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12 Hindu Wedding Ceremony Rituals and Traditions, Explained

Know what traditions to expect and what they signify.

Photo by Nicola Tonolini

Weddings are a celebration of love and commitment, and can also be a celebration of the couple's religion and culture. One such ceremony that you might not be so familiar with? A Hindu wedding ceremony. Whether you're invited as a guest, attending as a member of the wedding party, or are simply curious, there are a few of the Hindu wedding rituals and traditions you should expect to see.

1. The Wedding Date is Determined in the Stars

Before the wedding, an auspicious time (known as the muhurta) is fixed for the event. Using the bride and groom's dates of birth, astrologists calculate the position of planets and stars to reflect the celestial union of the couple. During the ceremony, the gautra of both bride and groom (going back at least three generations) are announced. A gautra is the ancestral lineage or the ancestor's original clan (this is not related to caste or religion). In Hindu law, marriages should not take place within the same clan.

2. There's a Pre-Party Called the Sangeet a Few Days Before the Wedding

Glamorous Indian Wedding in Palm Springs, Sangeet Night Performances
EUGENE LEE

Prior to the actual the wedding, there's a pre-party called the sangeet where family comes together to sing, dance and revel in the joy of the upcoming union. Family members even give performances! The bride's family sings a traditional folk song to the groom's family to welcome them. The sangeet, which translates to "sung together," takes place a a few the mehendi ceremony that kicks off the wedding itself.

3. The Bride's Hands and Feet Are Adorned with Henna Paint During a Mehendi Ceremony

Pat Furey Photography

During the mehendi ceremony, which also takes place in Muslim weddings, henna is used to apply intricate designs to the bride's hands and feet. The mehndi ceremony usually takes place one day before the marriage will be held, as the application can take hours.

4. The Couple Weds Under a Mandap

The wedding mandap is a temporary structure constructed for the purpose of the marriage ceremony. It may appear on an elevated platform, and is decorated with anything from flowers and greenery to fabric and crystals.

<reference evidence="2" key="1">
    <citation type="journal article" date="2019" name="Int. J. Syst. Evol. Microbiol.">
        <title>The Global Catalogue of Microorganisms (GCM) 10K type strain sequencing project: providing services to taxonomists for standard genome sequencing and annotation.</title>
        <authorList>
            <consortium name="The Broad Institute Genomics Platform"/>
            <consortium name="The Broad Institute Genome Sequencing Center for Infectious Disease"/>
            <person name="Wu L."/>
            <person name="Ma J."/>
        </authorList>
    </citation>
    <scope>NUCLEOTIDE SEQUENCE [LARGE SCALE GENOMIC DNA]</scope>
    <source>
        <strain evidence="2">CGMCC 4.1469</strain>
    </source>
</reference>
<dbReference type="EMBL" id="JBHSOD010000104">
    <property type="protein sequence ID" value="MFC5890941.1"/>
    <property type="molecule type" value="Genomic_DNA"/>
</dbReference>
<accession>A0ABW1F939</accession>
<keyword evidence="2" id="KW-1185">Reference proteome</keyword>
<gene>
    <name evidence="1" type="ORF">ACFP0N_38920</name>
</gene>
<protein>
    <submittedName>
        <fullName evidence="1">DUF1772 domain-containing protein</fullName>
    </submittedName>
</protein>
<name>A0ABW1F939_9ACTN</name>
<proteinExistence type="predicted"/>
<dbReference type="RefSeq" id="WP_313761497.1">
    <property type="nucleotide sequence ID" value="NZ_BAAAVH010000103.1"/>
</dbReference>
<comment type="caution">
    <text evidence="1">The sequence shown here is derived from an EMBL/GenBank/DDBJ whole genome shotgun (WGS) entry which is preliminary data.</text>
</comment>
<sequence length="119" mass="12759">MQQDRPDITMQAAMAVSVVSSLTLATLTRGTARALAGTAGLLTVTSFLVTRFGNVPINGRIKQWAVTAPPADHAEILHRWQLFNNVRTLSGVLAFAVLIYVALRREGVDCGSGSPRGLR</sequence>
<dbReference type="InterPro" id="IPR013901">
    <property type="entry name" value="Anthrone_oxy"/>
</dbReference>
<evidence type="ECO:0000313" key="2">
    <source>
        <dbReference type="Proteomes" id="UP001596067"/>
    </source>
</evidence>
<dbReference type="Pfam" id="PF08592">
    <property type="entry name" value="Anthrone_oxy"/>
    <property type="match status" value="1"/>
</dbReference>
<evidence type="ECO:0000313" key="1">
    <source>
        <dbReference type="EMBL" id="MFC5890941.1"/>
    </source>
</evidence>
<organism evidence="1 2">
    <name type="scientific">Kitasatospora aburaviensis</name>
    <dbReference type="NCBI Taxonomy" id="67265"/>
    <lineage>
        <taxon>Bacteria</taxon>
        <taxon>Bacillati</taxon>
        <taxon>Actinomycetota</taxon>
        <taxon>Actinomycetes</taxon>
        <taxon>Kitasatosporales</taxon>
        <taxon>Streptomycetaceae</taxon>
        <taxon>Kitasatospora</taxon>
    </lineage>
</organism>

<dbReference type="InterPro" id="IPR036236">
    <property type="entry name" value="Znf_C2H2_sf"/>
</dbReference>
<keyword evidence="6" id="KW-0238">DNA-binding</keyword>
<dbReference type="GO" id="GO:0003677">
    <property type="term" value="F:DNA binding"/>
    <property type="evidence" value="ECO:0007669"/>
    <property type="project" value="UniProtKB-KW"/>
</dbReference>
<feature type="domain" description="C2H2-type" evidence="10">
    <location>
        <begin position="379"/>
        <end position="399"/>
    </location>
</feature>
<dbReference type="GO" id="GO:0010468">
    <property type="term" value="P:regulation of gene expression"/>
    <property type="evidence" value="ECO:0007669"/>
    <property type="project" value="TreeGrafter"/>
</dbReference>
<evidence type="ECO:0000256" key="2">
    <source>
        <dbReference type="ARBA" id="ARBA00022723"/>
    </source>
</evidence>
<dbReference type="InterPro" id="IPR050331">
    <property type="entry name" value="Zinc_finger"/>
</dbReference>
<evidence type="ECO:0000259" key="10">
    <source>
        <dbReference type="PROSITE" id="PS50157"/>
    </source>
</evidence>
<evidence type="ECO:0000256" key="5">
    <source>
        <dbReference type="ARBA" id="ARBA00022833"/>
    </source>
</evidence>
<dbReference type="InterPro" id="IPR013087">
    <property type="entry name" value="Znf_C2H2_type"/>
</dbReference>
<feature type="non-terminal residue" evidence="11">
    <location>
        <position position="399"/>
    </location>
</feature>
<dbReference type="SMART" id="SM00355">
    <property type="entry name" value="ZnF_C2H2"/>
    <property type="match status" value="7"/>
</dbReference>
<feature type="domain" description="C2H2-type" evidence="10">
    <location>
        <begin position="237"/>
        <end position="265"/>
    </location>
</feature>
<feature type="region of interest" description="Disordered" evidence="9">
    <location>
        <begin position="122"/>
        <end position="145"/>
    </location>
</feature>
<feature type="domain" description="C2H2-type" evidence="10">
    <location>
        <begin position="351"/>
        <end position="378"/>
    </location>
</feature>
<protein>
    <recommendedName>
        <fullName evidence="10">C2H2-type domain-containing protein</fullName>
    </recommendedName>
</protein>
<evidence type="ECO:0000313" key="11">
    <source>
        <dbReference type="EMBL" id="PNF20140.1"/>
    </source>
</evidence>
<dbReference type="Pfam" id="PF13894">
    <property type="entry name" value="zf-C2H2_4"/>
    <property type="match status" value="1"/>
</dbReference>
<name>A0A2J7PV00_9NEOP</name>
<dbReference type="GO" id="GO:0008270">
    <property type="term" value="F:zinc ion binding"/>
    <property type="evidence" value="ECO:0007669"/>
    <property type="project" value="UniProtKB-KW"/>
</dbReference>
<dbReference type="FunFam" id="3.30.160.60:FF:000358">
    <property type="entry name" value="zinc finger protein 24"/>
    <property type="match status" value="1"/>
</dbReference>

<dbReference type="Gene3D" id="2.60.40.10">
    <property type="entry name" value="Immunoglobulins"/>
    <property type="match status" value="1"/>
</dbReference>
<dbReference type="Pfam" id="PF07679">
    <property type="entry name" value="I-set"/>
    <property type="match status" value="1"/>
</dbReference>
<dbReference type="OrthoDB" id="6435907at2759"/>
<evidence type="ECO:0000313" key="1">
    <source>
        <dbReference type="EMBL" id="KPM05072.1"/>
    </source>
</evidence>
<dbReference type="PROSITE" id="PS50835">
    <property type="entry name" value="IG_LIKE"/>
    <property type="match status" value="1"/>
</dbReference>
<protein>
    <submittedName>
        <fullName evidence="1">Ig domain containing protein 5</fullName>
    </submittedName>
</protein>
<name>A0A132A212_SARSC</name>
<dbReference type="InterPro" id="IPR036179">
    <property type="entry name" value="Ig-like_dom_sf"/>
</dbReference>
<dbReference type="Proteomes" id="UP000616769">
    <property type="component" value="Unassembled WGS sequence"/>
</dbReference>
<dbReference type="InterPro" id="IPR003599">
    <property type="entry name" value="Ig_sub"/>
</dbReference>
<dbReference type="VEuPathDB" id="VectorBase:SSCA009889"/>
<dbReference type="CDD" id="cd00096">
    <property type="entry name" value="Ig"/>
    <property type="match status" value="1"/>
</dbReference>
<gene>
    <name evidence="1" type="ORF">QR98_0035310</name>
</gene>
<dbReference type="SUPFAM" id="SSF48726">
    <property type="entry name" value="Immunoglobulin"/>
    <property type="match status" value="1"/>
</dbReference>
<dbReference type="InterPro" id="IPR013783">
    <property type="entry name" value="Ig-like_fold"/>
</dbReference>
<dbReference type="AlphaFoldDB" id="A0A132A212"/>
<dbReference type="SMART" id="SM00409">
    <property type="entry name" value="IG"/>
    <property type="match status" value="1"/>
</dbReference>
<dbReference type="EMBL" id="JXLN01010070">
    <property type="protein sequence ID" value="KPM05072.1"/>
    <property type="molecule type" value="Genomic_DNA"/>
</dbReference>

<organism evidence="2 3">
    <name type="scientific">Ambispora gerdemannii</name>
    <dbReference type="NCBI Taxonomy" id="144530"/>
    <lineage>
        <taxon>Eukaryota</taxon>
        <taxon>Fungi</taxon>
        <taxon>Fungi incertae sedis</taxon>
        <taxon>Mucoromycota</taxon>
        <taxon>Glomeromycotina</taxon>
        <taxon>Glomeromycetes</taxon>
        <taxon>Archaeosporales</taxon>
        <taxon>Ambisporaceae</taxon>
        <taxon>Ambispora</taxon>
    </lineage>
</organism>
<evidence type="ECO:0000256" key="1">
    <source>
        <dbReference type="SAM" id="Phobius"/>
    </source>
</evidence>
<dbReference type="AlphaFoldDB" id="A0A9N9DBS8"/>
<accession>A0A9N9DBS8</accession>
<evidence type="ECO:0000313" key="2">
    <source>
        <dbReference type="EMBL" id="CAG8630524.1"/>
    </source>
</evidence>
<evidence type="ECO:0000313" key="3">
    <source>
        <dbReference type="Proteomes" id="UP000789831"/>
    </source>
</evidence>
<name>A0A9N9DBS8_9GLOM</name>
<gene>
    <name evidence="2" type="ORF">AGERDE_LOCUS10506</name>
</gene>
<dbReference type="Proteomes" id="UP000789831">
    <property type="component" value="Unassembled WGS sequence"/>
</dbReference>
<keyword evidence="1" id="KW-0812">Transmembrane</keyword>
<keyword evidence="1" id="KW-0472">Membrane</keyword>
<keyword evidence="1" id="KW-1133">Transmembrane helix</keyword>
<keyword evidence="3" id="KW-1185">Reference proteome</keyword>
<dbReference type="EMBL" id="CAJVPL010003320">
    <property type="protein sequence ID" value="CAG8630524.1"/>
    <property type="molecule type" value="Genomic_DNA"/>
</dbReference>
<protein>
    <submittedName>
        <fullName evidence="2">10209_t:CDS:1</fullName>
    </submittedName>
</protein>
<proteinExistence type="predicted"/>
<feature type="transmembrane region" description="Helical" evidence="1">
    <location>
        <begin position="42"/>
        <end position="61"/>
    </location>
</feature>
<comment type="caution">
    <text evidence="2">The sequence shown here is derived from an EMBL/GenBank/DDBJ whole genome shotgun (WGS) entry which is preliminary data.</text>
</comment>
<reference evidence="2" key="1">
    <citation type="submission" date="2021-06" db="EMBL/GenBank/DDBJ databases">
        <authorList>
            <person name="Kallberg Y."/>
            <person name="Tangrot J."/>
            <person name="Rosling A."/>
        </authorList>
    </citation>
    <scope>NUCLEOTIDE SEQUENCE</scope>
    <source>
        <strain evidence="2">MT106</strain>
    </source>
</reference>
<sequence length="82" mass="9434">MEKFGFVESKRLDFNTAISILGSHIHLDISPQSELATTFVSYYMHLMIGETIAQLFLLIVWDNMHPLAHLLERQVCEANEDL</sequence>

5. A Fire Burns in the Center of the Mandap

Photo by Bia Sampaio

In the center of the mandap, or wedding altar, a fire is kindled. A Hindu marriage is a sacrament, not a contract. To signify the viability of the ceremony, fire is kept as a witness and offerings are made. The bride's brother gives three fistfuls of puffed rice to the bride as a wish for his sister's happy marriage. Each time, the bride offers the rice to the fire. This offering is known as a homam.

6. The Couple Exchanges Floral Garlands During the Jai Mala

Photo by Nicola Tonolini

This is the part of the ceremony during which the bride and groom exchange floral garlands. This expresses the desire of the couple to marry each other. In the U.S., the ring ceremony usually follows.

7. The Father of the Bride Pours Water Through the Bride's Hand As He Gives Her Away

The moment the father gives the bride away is known as the kanyadaan. In the Hindu tradition, no man can claim a woman until she is offered. During the ceremony, the father of the bride places his daughter's hands into the groom's hands as a gesture of giving her away. The father of the bride may also pour water into the bride's hand, which will flow through her fingers and into the hand of her groom.

8. The Bride and Groom's Garments are Tied Together as They Circle a Fire

The saptapadi is an important ritual in North Indian Hindu weddings. During the saptapadi, the bride and groom have their garments tied together. In South India, the couple walks seven steps together to signify their friendship. In North Indian tradition, they make seven circles around a ceremonial fire, each round signifying a specific blessing they request of the gods. The main significance of saptapadi is establishing friendship, which is the basis of a Hindu marriage.

8. Red Powder is Applied to the Bride's Hair, Signifying She is Married

Sindoor, a red-orange powder, is applied to the part of a woman's hair, symbolizes her new status as a married woman and is applied to her hair during the ceremony.

9. The Bride Wears a Red Dress

Photo by Joy Marie Studios

The bride's garments will also be red (also the case for Muslim brides). In Indian culture, red symbolizes the rising sun, prosperity and fertility.

10. Hindu Wedding Rituals Begin with a Prayer to Ganesha

The ceremony begins with a prayer to Ganesha, the god of beginnings and good fortune and the remover of obstacles. Salutations are offered so that Ganesha may pave the way for the couple's married life.

11. Cords Are Tied to the Wrists of the Bride and Groom During Raksha Bandhan

Cords are tied to the wrists of both the bride and the groom. Marriage is considered to be an arduous stage in life, and the cords are meant as protection.

12. The Groom Adorns the Bride with a Necklace Called the Mangala Sutra

The groom places a necklace of black and gold beads on the bride. Traditionally, Lakshmi, the Hindu goddess of wealth, fortune and prosperity, is invoked in the mangala sutra and the bride is said to receive blessings throughout her marriage.

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See more:

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